Sequelae of facial palsy have a negative impact on the cosmetic aspect and functions of the face. They bear severe consequences for patients with regard to their body image and social relationships. There are numerous medical and surgical treatments that should be proposed to patients to achieve comprehensive facial symmetry. The key to an adapted therapeutic choice, to achieve the best outcomes for patients, is to perform a comprehensive evaluation of the paralyzed face and have broad knowledge of the several techniques described over time in the literature. The patient should be informed of the different therapeutic alternatives, their implications, and their limits. With this article, readers will be able to accurately diagnose the different types of facial paralysis sequelae to develop a surgical plan adapted to each case to restore symmetry at rest and in motion.
After viewing this course, the participant should be able to:
- Identify the different types of facial paralysis sequelae and define the several medical and surgical techniques commonly available today.
- Develop a surgical plan to restore symmetry of the face at rest and in dynamic expressions and manage the patient during smile rehabilitation after dynamic smile reanimation with regional or free muscle transfer.
- Understand the different types of facial paralysis sequelae and know the several medical and surgical techniques commonly available today.
- Establish a comprehensive treatment plan to restore symmetry of the face at rest and in dynamic expressions and support the patient during smile rehabilitation after dynamic smile reanimation with regional or free muscle transfer.
Pierre Guerreschi, MD, PhD, Daniel Labbé, MD
Plastic and Reconstruction Surgery®Editors:
Editor-in-Chief:Rod J. Rohrich, MD
Co-Editor:James M. Stuzin, MD
Section Editor:Donald H. Lalonde, MD
AMA PRA Category 1 CreditTM:1.0
Patient Safety Credit:.5
Media:Video, Journal Article
Release Date: 9/26/2019
Estimated time to complete this course:1 hour
Directly provided by the American Society of Plastic Surgeons® (ASPS®)
The American Society of Plastic Surgeons (ASPS) is accredited by the Accreditation Council for Continuing Medical Education to provide continuing medical education for physicians.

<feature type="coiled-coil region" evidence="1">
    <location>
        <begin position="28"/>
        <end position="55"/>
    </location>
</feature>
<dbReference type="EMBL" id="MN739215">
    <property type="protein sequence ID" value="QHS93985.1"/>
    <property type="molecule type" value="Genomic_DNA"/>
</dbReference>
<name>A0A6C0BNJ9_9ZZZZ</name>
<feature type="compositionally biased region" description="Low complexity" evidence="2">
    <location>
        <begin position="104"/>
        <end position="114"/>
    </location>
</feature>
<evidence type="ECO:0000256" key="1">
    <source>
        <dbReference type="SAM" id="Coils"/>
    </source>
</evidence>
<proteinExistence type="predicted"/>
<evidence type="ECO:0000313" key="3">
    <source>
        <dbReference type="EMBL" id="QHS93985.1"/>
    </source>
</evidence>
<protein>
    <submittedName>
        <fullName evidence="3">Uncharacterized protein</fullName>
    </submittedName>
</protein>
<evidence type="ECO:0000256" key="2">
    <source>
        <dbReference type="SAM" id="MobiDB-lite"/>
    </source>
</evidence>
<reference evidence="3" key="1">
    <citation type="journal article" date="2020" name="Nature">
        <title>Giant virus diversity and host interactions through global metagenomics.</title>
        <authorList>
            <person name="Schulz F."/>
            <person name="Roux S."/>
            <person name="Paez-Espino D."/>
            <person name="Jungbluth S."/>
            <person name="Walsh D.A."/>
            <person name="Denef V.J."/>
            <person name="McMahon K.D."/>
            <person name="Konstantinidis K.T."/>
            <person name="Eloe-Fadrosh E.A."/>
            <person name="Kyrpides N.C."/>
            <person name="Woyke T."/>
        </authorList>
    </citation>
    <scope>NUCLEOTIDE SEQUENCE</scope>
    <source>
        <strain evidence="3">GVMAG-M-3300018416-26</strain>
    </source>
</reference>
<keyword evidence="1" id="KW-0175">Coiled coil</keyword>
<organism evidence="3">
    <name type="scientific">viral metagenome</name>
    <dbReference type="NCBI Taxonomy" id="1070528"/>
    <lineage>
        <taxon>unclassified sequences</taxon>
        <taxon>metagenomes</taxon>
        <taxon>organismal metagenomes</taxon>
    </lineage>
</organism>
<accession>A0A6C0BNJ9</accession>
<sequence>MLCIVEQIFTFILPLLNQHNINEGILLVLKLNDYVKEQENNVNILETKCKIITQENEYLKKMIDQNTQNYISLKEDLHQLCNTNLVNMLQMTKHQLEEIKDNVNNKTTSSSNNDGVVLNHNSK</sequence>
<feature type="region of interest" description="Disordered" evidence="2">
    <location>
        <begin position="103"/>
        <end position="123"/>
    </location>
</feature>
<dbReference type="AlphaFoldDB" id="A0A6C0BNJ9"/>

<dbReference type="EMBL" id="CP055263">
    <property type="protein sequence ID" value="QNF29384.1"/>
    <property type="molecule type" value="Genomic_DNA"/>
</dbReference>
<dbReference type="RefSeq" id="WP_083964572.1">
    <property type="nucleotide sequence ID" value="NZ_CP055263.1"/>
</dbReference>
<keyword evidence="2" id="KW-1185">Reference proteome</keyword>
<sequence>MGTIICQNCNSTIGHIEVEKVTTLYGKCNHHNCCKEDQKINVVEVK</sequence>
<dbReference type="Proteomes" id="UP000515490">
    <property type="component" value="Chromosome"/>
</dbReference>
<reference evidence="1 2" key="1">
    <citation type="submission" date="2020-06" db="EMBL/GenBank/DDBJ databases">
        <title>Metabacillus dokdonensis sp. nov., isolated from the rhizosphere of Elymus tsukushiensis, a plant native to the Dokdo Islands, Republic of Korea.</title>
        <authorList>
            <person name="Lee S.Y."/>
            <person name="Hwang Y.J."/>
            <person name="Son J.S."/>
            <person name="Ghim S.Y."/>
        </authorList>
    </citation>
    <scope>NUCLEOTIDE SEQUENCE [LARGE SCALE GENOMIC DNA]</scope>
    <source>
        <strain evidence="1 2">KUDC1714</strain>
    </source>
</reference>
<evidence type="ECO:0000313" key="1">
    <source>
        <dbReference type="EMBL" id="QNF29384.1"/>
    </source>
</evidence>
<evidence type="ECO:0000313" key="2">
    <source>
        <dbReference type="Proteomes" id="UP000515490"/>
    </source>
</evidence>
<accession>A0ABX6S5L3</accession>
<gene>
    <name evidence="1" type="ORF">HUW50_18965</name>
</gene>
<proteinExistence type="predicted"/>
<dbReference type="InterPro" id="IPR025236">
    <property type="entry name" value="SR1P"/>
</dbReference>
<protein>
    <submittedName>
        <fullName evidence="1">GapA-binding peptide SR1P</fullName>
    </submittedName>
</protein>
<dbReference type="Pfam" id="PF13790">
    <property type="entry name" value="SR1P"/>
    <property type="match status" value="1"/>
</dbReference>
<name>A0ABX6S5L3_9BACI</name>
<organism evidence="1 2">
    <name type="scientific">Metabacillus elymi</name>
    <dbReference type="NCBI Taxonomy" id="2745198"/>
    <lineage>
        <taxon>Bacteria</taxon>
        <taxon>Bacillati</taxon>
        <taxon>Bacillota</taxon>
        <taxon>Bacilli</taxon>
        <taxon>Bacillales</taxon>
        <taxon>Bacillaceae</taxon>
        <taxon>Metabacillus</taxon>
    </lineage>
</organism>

The ASPS designates this enduring material for a maximum of 1.0 AMA PRA Category 1 Credit™. Physicians should claim only the credit commensurate with the extent of their participation in the activity.
This educational activity is intended for plastic surgery practitioners, residents, and other healthcare professionals interested in translating expanded knowledge into practice for the improvement of patient outcomes in plastic and reconstructive surgery.
Dr. Rohrich receives instrument royalties from Eriem Surgical, Inc., and book royalties from Thieme Medical Publishing, he is a clinical and research study expert for Allergan, Inc., Galderma, and MTF Biologics, and the owner of Medical Seminars of Texas, LLC. No funding was received for this article. Dr. Stuzin has no relevant financial relationships or affiliations to disclose. Dr. Lalonde is a consultant for ASSI Instruments. The authors have no relevant financial relationships. All ASPS staff members managing this activity have no relevant financial relationships or affiliations to disclose. All identified conflicts of interest have been resolved and the educational content thoroughly vetted by ASPS for fair balance, scientific objectivity, and appropriateness of patient care recommendations. The ASPS also requires faculty/authors to disclose when off-label/unapproved uses of a product are discussed in a CME activity or included in related materials.
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